On YouTube: Discussing High Tide Flooding with NYC Students on BioBus Virtual Town Hall
Jamaica Bay / NYC - News

Brooklyn, NY, July 10, 2020 - New York Sea Grant's Coastal Resilience Specialist Helen Cheng recently took part in a virtual student town hall forum for BioBus, an organization whose mission is to help minority, female, and low-income K - 12 and college students in New York City discover, explore, and pursue science 

Cheng, whose position is a partnership with the Science and Resilience Institute at Jamaica Bay, was a guest scientist on the topic of "New York City waterways" on the July 9th discussion. She was joined during the hour-long town hall by Rob Buchanan of Billion Oyster Project.

The audience, primarily made up of elementary and middle school students, made this quite the interactive talk. Students submitted a number of questions that Cheng answered live, including an explanation of "what is high tide flooding?" [time-stamped 21:21]. 

Recently, Cheng produced a "fast draw" video on high tide flooding, which typically occurs a few times a year during the new and/or full moons, when the moon, Earth, and sun are aligned, causing a stronger gravitational force, resulting in higher than usual tide levels. 

More Info: New York Sea Grant and SRIatJB

The Science and Resilience Institute @ Jamaica Bay (SRIJB) is a research center focused on enhancing environmental, social, and economic resilience in communities of Jamaica Bay funded by the Rockefeller Foundation and the City of New York.

New York Sea Grant (NYSG), a cooperative program of Cornell University and the State University of New York (SUNY), is one of 34 university-based programs under the National Oceanic and Atmospheric Administration’s National Sea Grant College Program.

Since 1971, NYSG has represented a statewide network of integrated research, education and extension services promoting coastal community economic vitality, environmental sustainability and citizen awareness and understanding about the State’s marine and Great Lakes resources.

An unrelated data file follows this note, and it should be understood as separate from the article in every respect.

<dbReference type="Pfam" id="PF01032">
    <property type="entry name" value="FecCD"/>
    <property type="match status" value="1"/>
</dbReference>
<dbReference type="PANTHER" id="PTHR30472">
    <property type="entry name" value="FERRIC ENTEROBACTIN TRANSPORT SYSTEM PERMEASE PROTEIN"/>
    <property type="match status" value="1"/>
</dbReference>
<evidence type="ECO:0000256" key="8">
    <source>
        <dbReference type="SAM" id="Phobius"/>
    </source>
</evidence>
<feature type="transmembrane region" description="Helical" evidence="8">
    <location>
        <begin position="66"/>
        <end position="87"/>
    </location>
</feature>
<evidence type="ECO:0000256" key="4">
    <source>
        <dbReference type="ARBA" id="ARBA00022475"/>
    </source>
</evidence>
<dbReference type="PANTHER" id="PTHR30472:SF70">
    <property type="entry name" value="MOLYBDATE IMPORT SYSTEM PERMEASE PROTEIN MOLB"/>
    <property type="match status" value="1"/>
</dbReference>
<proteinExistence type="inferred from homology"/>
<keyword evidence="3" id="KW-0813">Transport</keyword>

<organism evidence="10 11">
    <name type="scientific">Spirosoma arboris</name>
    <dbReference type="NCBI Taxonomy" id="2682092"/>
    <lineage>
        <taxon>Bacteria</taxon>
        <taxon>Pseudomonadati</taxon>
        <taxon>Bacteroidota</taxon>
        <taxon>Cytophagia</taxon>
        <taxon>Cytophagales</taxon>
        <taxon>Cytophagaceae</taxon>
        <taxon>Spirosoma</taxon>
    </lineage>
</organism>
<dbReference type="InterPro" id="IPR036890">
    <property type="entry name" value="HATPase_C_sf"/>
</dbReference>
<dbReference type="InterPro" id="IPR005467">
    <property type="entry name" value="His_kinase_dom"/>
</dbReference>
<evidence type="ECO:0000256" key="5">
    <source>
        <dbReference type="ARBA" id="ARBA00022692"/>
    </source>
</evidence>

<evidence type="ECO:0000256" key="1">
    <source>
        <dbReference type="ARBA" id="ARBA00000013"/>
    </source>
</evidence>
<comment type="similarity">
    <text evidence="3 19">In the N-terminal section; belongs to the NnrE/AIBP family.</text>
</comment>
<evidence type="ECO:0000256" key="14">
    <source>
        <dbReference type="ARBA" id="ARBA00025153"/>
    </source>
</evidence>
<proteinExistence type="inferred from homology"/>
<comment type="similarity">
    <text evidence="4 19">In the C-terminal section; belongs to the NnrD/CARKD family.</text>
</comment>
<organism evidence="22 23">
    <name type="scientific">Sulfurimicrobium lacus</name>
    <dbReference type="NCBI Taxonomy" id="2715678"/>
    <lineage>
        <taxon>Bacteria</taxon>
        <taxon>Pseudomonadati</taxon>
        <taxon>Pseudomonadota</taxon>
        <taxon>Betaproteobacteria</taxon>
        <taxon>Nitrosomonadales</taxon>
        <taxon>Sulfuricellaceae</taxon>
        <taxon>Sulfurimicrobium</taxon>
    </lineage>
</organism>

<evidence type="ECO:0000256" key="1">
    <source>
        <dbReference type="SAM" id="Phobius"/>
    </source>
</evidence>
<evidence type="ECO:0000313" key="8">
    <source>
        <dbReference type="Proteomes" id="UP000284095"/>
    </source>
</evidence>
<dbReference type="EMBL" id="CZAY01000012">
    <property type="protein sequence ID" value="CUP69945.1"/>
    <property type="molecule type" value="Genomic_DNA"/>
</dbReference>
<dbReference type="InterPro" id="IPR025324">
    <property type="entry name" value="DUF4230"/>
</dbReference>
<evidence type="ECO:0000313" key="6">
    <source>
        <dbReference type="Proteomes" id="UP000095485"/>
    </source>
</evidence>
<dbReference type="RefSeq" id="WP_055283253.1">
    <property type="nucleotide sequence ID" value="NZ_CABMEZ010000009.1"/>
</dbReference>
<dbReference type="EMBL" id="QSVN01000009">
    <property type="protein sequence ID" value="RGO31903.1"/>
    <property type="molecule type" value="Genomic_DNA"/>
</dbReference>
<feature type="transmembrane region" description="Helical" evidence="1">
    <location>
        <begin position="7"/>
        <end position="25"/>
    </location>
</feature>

Through NYSG’s efforts, the combined talents of university scientists and extension specialists help develop and transfer science-based information to many coastal user groups—businesses and industries, federal, state and local government decision-makers and agency managers, educators, the media and the interested public.

The program maintains Great Lakes offices at Cornell University, SUNY Buffalo, SUNY Oswego and the Wayne County Cooperative Extension office in Newark. In the State's marine waters, NYSG has offices at Stony Brook University in Long Island, Brooklyn College and Cornell Cooperative Extension in NYC and Kingston in the Hudson Valley.

For updates on Sea Grant activities: www.nyseagrant.org has RSS, Facebook, Twitter, and YouTube links. NYSG offers a free e-list sign up via www.nyseagrant.org/nycoastlines for its flagship publication, NY Coastlines/Currents, which is published quarterly. Our program also produces an occasional e-newsletter,"NOAA Sea Grant's Social Media Review," via its blog, www.nyseagrant.org/blog.

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